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Cell-Free Yet Cell-Based Tissue Engineered Vascular Graft

Lorentz, Katherine (2020) Cell-Free Yet Cell-Based Tissue Engineered Vascular Graft. Doctoral Dissertation, University of Pittsburgh. (Unpublished)

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Cardiovascular disease (CVD) is currently the leading cause of death worldwide resulting in 647,000 annual deaths in the United States alone. A common treatment is revascularization to bypass arterial blockages from CVD; however, currently clinical options are associated with a high failure rate1. The field of tissue engineering holds promise, and several groups have been working towards the development of an appropriate tissue engineered vascular graft. This dissertation focused on the development and in vivo testing of three different graft options: (1) custom silk (Antheraea assama (AA) and Bombyx mori (BM)) functionalized with macrophage attractant (C-C motif chemokine ligand 2, CCL2) loaded microparticles or (2) cellular secretions (conditioned media, CM), and (3) BM silk functionalized with extracellular vesicles (EVs). Each graft was assessed after 1 week and 8 weeks for patency and remodeling in a rat model. All graft types showed increased acute patency after 1 week in comparison to blank controls (scaffold only, no payload); however, graft failure due to stenosis was observed in the CCL2 and CM groups after 8 weeks. An increased macrophage presence and higher occurrence of stenosis was observed in response to both the CCL2 and CM functionalized scaffolds when compared to the EV group. Additionally, an increased occurrence of stenosis was observed in response to the inclusion of AA silk compared to BM silk possibly due to the increased RGD binding sites present within the AA silk fibroin. Overall, results have shown a more complete and positive remodeling response to BM silk treated with EVs characterized by increased patency, neotissue formation, extracellular matrix deposition, and a reduction in stenosis. The three TEVGs tested in this dissertation, particularly the EV functionalized BM silk scaffold, show promising potential for future studies and translation. The development of a TEVG which leverages the positive remodeling effects of cellular secretions, yet is cell-free, offers a lower risk of immune rejection and more easily translatable arterial graft option in comparison to previous cell-based options. A successful TEVG technology has the potential to improve the outcomes of small diameter revascularization including the 371,000 coronary bypass surgeries performed in the US annually.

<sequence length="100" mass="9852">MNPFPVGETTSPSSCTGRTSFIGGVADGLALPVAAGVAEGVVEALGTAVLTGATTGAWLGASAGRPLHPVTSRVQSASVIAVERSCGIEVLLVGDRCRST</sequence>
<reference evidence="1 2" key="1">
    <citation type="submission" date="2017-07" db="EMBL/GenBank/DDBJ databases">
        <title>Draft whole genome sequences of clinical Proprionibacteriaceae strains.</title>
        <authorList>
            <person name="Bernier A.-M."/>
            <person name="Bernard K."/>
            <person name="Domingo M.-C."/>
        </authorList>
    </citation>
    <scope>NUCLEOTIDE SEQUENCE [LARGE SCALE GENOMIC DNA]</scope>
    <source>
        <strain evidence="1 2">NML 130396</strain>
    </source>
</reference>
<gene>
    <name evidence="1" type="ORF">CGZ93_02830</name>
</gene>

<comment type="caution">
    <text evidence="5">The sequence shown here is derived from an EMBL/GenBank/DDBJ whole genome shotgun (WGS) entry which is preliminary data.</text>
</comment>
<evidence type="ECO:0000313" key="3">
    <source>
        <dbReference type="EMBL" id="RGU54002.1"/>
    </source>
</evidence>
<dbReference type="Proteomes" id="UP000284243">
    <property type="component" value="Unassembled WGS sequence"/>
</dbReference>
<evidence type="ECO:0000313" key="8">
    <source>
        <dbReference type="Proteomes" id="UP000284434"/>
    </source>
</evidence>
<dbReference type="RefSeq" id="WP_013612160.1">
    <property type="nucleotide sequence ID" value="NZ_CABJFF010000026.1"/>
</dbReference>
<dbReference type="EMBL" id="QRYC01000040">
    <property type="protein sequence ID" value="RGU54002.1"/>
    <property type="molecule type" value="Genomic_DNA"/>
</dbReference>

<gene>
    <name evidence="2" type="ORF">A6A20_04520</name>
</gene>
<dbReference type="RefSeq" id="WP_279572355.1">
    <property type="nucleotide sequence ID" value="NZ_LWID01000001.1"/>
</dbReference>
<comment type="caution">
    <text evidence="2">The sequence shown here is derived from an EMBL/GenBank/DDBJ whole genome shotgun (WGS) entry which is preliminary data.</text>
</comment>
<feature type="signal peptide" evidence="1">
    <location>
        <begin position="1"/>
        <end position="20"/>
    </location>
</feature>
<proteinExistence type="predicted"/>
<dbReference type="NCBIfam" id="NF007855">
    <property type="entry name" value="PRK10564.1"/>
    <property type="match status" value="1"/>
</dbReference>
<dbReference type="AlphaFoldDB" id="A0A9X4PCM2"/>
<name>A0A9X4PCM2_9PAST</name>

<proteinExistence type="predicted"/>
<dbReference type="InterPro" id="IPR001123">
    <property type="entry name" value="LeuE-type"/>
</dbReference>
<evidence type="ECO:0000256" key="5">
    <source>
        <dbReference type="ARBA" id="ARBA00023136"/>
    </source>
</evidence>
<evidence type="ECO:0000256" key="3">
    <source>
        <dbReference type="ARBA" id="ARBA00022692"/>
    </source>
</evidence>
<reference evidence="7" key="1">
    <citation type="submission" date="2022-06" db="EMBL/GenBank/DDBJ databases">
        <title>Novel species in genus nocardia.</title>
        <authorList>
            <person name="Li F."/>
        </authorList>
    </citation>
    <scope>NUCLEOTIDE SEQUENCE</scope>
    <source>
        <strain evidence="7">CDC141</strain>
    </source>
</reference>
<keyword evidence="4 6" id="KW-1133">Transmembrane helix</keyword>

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Item Type: University of Pittsburgh ETD
Status: Unpublished
CreatorsEmailPitt UsernameORCID
Lorentz, Katherinekll68@pitt.edukll68
ETD Committee:
TitleMemberEmail AddressPitt UsernameORCID
Committee ChairVorp, Davidvorp@pitt.eduvorp
Committee MemberWeinbaum, Justinjuw51@pitt.edujuw51
Committee MemberLittle, Stevensrlittle@pitt.edusrlittle
Committee MemberTzeng,
Committee MemberMarra, Kaceymarrak@upmc.edukgm5
Committee MemberFedorchak, Morganfedorchak@pitt.edufedorchak
Date: 29 September 2020
Date Type: Publication
Defense Date: 2 June 2020
Approval Date: 29 September 2020
Submission Date: 20 July 2020
Access Restriction: 1 year -- Restrict access to University of Pittsburgh for a period of 1 year.
Number of Pages: 238
Institution: University of Pittsburgh
Schools and Programs: Swanson School of Engineering > Bioengineering
Degree: PhD - Doctor of Philosophy
Thesis Type: Doctoral Dissertation
Refereed: Yes
Uncontrolled Keywords: vascular graft, tissue engineering, arterial graft, cardiovascular, cardiac bypass graft, silk
Date Deposited: 29 Sep 2021 05:00
Last Modified: 29 Sep 2021 05:15


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